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Definition of encourage

transitive verb

to inspire with courage, spirit, or hope: HEARTEN

 

One of the things we like here at I Like Giving is being generous with words. We want to use our words for good:

to inspire, to build up, and to give verbal high-fives.

We think that when we open our mouths, the first words that should come out are words like,

 “I like you” and

“Way to go!” and

“You are the best thing since deep-fried Twinkies!”

And deep-fried Twinkies are pretty great, right?

The Opposite of Encouragement

 I don’t know about you, but it seems to me like these days generous words, loving words, and kind words are in short supply.

Especially when it comes to the internet.

         The way words are shared on social media can be disheartening. Cyber-bullying. Name-calling. Online harassment. It happens. Every single day.

         Especially among young people.

         The Cyberbullying Research Center says 95% of teens use the internet. More than 59% of those teens say they have experienced some kind of harassment or bullying online.

Ever heard the childhood saying,

“Sticks and stones may break my bones, but words will never hurt me”?

That saying should be quickly followed by the other favorite childhood saying,

“Liar, liar, pants on fire.”

Because words are powerful. Words can hurt our hearts.

         (Joshua’s I Like Giving story about bullying reveals just how deep those wounds can go.)

What people say about us and to us can shape how we feel about ourselves.

How we feel about ourselves can change the trajectory of our lives.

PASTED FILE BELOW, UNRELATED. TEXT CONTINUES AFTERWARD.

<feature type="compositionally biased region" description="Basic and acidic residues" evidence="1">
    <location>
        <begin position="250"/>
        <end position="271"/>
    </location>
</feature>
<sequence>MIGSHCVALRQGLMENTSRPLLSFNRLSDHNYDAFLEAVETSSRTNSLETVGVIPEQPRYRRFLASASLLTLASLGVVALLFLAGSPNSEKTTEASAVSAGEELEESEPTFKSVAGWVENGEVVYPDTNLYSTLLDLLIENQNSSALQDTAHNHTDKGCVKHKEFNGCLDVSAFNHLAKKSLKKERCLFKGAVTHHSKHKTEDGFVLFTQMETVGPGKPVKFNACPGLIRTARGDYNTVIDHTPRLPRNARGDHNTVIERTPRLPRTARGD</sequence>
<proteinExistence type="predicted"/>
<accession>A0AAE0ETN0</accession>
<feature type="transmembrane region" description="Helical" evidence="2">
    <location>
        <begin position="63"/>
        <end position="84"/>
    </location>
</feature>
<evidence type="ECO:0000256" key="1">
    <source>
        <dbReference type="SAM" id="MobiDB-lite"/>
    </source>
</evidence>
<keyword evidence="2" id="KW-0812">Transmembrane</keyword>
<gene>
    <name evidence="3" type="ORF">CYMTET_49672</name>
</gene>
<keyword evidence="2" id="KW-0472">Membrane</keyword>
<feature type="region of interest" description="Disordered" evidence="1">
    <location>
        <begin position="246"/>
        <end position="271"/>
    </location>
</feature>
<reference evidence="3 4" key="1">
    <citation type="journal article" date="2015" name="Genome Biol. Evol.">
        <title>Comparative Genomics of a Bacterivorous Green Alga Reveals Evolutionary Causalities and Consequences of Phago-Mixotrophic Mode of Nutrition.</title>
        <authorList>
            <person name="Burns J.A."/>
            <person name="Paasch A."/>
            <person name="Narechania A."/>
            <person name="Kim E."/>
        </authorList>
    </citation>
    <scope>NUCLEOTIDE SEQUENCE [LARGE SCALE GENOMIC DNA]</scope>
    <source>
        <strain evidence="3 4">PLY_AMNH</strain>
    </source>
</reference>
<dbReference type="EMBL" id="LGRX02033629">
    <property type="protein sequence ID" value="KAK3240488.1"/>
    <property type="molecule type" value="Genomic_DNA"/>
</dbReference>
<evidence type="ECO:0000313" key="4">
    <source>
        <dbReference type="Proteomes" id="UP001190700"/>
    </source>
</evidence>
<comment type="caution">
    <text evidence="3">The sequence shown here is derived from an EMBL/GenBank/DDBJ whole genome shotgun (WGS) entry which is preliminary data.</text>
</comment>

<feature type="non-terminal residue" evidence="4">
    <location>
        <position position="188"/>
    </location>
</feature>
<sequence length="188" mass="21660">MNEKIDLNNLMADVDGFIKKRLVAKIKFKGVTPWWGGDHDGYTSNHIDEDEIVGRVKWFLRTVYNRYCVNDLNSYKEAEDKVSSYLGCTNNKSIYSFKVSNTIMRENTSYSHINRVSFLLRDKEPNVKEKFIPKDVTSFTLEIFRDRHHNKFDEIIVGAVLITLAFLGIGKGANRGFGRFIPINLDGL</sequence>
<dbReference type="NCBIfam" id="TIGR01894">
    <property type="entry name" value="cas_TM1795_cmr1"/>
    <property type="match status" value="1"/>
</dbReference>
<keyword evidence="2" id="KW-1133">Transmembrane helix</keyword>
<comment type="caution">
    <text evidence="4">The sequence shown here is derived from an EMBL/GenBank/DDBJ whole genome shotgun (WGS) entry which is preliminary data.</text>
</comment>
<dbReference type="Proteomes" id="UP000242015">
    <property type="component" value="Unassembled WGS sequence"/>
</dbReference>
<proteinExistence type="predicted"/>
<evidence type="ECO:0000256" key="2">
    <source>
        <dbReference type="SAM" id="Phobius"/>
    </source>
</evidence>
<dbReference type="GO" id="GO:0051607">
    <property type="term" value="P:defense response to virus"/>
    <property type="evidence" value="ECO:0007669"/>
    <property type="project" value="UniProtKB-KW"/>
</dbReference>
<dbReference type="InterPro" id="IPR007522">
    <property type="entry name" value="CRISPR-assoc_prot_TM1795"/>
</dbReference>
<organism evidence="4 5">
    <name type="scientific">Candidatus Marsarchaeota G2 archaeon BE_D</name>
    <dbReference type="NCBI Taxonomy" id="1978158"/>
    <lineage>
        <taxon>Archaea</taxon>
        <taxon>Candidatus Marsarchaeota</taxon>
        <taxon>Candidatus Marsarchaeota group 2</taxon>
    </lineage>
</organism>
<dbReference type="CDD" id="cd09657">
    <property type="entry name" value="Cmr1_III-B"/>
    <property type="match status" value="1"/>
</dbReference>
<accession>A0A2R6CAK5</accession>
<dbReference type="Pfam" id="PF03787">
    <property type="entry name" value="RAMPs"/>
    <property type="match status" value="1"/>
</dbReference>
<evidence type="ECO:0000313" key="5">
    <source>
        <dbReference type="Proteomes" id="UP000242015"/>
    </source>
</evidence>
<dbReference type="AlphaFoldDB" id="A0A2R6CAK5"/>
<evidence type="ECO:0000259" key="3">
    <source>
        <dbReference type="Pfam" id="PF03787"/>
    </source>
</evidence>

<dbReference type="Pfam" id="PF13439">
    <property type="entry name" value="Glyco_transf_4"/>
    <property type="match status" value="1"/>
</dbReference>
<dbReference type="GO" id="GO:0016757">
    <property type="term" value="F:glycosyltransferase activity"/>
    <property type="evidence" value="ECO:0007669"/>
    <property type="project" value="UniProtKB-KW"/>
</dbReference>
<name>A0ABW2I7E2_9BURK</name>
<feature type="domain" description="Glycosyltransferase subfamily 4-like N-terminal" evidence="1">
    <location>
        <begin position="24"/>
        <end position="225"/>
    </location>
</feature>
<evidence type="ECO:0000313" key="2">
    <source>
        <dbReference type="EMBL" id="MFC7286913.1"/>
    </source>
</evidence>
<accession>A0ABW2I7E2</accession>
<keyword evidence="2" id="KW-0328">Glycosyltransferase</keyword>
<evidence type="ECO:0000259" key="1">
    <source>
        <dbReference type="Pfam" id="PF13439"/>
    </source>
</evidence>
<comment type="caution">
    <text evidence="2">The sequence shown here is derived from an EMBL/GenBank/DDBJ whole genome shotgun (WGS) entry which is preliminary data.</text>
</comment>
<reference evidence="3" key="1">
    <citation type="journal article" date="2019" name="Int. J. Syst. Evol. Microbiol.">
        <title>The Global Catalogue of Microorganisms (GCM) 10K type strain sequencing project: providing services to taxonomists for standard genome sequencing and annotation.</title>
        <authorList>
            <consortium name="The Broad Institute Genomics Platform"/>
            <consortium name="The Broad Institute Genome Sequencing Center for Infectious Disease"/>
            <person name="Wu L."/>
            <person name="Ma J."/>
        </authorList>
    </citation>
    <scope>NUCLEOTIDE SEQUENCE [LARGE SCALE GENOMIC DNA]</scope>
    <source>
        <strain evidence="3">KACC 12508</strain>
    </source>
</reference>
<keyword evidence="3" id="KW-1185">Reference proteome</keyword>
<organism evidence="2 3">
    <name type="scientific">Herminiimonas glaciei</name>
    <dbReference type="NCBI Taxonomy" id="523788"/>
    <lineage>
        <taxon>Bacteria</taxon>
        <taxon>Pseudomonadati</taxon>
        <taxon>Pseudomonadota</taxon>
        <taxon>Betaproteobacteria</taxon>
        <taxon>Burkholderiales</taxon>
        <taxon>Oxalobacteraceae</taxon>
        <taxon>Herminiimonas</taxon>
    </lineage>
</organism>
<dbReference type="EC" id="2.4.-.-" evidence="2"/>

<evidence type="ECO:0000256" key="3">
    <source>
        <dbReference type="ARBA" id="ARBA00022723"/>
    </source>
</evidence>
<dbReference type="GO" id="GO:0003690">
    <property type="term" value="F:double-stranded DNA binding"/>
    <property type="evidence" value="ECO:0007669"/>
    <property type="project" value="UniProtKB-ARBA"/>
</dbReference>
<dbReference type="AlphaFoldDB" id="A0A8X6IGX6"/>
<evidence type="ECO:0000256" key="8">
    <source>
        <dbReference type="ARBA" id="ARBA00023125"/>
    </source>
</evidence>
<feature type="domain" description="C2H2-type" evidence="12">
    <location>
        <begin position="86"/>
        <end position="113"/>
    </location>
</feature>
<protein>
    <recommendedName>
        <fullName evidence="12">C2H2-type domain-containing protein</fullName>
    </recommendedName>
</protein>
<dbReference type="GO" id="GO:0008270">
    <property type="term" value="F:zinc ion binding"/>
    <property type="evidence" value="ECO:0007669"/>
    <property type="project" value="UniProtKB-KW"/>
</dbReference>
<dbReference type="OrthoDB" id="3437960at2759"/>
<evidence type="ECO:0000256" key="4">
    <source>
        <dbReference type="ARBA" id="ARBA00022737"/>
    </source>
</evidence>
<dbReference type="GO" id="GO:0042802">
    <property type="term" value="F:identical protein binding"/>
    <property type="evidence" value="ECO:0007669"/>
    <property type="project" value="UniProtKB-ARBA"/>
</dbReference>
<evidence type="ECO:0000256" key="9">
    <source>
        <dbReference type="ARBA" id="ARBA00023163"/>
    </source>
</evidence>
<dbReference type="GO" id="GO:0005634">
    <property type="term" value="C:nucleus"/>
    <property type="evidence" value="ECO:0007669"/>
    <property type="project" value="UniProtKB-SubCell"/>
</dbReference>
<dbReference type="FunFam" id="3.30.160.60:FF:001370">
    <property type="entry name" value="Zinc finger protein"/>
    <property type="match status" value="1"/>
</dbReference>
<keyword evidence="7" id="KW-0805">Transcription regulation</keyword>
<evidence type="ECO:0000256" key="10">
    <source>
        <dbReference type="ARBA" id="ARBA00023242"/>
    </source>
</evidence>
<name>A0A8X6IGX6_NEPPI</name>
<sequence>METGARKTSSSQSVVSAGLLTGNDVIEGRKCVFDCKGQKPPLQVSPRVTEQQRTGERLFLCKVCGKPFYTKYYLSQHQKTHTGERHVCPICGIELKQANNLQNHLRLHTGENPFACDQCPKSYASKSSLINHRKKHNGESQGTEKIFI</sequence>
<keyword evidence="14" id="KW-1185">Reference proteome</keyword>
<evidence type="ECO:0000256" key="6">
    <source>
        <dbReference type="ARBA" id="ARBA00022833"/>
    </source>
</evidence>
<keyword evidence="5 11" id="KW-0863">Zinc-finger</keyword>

It is not just the words of online trolls that affect us.

The words of our parents,

our teachers,

and our friends can anchor us in either a place of hope or a place of despair.

I say, let’s go with hope.

Thomas Edison Gets It

Thomas Edison knew the power of words.

He struggled as a student in school. His teachers didn’t know what to do with him.

         They used words like “slow” and “addled” to describe him.

He only lasted a few months in school before he was expelled due to being “unteachable.”

His mom, Nancy Elliot, thought differently. A former schoolteacher, she proceeded to teach Edison herself.

         Her belief in him, her words of encouragement and hope, changed the trajectory of his life. (And ours – thanks for the lightbulbs, Mr. Edison!)

         She unleashed a wellspring of creativity and innovation in Edison. He was no longer defined by the words his teachers spoke over him.

His mom was generous with her words. She couldn’t have been prouder of him.

He was encouraged and buoyed by the words of affirmation that his mother surrounded him with.

Thomas Edison said,

“My mother was the making of me. She was so true, so sure of me; and I felt I had something to live for, someone I must not disappoint.”

Words of encouragement bring hope. They set us free to dream.

They heal our hearts.

Use Your Words for Good

         Let’s be the making of each other with our words.

                     What would the future look like if 100% of American teens were surrounded with words of hope and affirmation?

         What if instead of cyber-bullying, we went all-in on cyber-complimenting?

You know, dropping word bombs of encouragement in people’s feeds. Commenting with kindness. Liking and sharing instead of trolling and teasing.

We could change some folks’ life trajectories.

Maybe even unleash the next iteration of the light bulb…you never know.

Encourage…encourage…encourage…and then encourage some more.

         Your words matter.

They unleash hope.

They change lives.

         So, let’s get generous and use our words for good.

I bet Thomas Edison’s mom would be proud of us, too.

 

Susanna Aughtmon is a gifted writer, wonderful wife, mother, daughter and friend, and a valued member of the I Like Giving team.